As for WWII, that was triggered by a leader who thought his nation had been unjustly treated - very similarly to the way in which Putin views the loss of the Soviet Union as the greatest geostrategic tragedy of the twentieth century - who used a false flag operation to say his ethnic brethren in Poland were in danger and Germany must respond. Unfortunately, it seems that the nations of the West have learned little from the 75 million deaths resulting from the two World Wars of the last century - and that the worst-case scenario is far from impossible
Friday 18 April 2014 / Hour 2, Block B: Susan Berfield , Bloomberg Businessweek, in re: HOBBY LOBBY: DOES GOD HATE OBAMACARE? For the past year and a half, the Green family which owns Hobby Lobby, the national chain of more than 600 craft stores worth $3.3 billion, has sought a religious exemption from the Affordable Care Act’s requirement that employers providing health insurance cover all 20 federally approved methods of birth control. The company’s plan provides some birth control; the Greens, evangelical Christians, object to Hobby Lobby having to cover four kinds they say are tantamount to abortion. The family and its supporters hope the Supreme Court will rule that for-profit corporations have the same religious rights as individuals or actual churches. Such a decision could potentially give companies sweeping powers to opt out of laws they find immoral, perhaps those concerning discrimination, the minimum wage, family leave, maybe even taxation. A closer look at the Green family and their brand of business-class evangelicalism. full story here
Friday 18 April 2014 / Hour 2, Block C: Gregory Copley, Strategic Studies director & author, UnCivilization, in re: Nigerian military: Over 100 girls abducted from school are ... Heavily armed men descended on the school as the girls slept. Bullets flew as guards fought back, but they lost. Most of the Dozens of Girls Abducted in Nigeria Reportedly ... Nigeria unrest: Search continues for abducted teenage girls
Friday 18 April 2014 / Hour 2, Block D: Clyde Haberman, NYT, in re: In 1989, the Loma Prieta earthquake sent deadly shockwaves across northern California, becoming a national television event. The earthquake left 63 dead, caused roughly $10 billion in damage and touched off a national conversation about seismic readiness. But a quarter-century later, how much was done after the panic died down? This week’s Retro Report revisits the disaster and examines major gaps in current U.S. earthquake preparedness: latest Retro Report, “On Shaky Ground,” is now on NYTimes.com; here's the film’s accompanying essay.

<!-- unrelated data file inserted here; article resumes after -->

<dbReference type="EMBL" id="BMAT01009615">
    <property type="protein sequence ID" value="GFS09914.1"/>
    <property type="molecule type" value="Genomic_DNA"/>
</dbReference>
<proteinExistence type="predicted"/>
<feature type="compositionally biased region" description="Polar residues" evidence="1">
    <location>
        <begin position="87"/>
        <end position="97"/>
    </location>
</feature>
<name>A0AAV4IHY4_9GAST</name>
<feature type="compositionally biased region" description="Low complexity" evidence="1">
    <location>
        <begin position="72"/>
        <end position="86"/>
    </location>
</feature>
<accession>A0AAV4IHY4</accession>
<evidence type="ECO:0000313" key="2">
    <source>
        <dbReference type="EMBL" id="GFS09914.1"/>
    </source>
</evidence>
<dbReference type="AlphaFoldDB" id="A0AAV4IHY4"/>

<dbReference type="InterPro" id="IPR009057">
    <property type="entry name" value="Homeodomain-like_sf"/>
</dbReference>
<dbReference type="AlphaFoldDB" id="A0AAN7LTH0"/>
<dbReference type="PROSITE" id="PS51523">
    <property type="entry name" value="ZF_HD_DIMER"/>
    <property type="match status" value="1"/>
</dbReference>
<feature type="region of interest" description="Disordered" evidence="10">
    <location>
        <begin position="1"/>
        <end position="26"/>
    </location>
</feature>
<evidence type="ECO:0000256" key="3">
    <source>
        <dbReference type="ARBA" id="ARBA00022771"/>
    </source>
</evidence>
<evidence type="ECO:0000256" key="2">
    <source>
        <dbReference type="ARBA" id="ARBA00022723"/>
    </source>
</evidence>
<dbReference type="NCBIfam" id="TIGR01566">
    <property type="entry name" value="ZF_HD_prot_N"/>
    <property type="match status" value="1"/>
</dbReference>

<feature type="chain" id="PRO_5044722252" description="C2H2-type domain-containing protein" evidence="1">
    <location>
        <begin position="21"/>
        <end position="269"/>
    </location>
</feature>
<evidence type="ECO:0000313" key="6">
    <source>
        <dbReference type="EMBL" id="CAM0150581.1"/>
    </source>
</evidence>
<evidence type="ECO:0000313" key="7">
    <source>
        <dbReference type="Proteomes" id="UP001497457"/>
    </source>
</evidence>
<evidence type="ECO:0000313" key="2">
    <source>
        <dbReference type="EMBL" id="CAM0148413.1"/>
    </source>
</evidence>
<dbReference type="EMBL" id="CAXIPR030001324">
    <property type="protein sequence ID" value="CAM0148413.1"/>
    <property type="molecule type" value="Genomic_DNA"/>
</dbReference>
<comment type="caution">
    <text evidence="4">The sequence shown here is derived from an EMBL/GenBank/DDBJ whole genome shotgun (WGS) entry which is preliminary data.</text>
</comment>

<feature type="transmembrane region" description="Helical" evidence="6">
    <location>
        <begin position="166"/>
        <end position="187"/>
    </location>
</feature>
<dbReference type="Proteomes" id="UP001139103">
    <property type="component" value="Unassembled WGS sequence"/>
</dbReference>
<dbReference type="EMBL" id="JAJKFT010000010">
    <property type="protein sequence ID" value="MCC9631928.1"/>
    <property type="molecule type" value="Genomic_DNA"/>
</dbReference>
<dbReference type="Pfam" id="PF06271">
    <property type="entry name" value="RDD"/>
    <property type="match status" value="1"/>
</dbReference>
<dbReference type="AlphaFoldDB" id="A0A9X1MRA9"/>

Friday 18 April 2014 / Hour 3, Block A: Jim Robbins, NYT, in re: Paying Farmers to Welcome Birds
Friday 18 April 2014 / Hour 3, Block B: Lanhee Chen, Hoover, in re: a piece in today's Los Angeles Times argues that the recent effort to reinstate affirmative action in admissions to California public colleges and universities has significant political repercussions for Democrats and creates interesting opportunities for Republicans as well. [more]
Friday 18 April 2014 / Hour 3, Block C: Jack Hitt, NYT, in re: The Artificial Leaf Is Here. Again. An energy source based on photosynthesis still appears tantalizingly close. But consumers first need to become accustomed to what else is needed for it to work.
Friday 18 April 2014 / Hour 3, Block D: McKay Coppins, Buzzfeed, in re: No Sign of Social Issues as Conservative Leaders Preach to Activists Cruz, Paul, and Huckabee compete for conservative activists’ attention — by ignoring marriage and abortion. “I think there’s an arrogance to having absolute litmus tests.” — At a conservative conference Saturday billed as the “unofficial start” to the 2016 Republican primaries, the right-wing heroes Ted Cruz, Rand Paul, and Mike Huckabee competed for activists’ attention with ready-made messages for the movement, replete with Obamacare-bashing, foreign policy tough talk, and more than a few NSA phone-hacking jokes. [more]
Friday 18 April 2014 / Hour 4, Block A: Dancing with the Devil: The Perils of Engaging Rogue Regimes by Michael Rubin (1 of 4)
Friday 18 April 2014 / Hour 4, Block B: Dancing with the Devil: The Perils of Engaging Rogue Regimes by Michael Rubin (2 of 4)
Friday 18 April 2014 / Hour 4, Block C: Dancing with the Devil: The Perils of Engaging Rogue Regimes by Michael Rubin (3 of 4)
Friday 18 April 2014 / Hour 4, Block D: Dancing with the Devil: The Perils of Engaging Rogue Regimes by Michael Rubin (4 of 4)
.. .. .. .. .. ..
Hour 1: Ides of March.
Hour 2: Battleship.
Hour 3: Babylon AD. Ides of March.
Hour 4: Pacific Rim.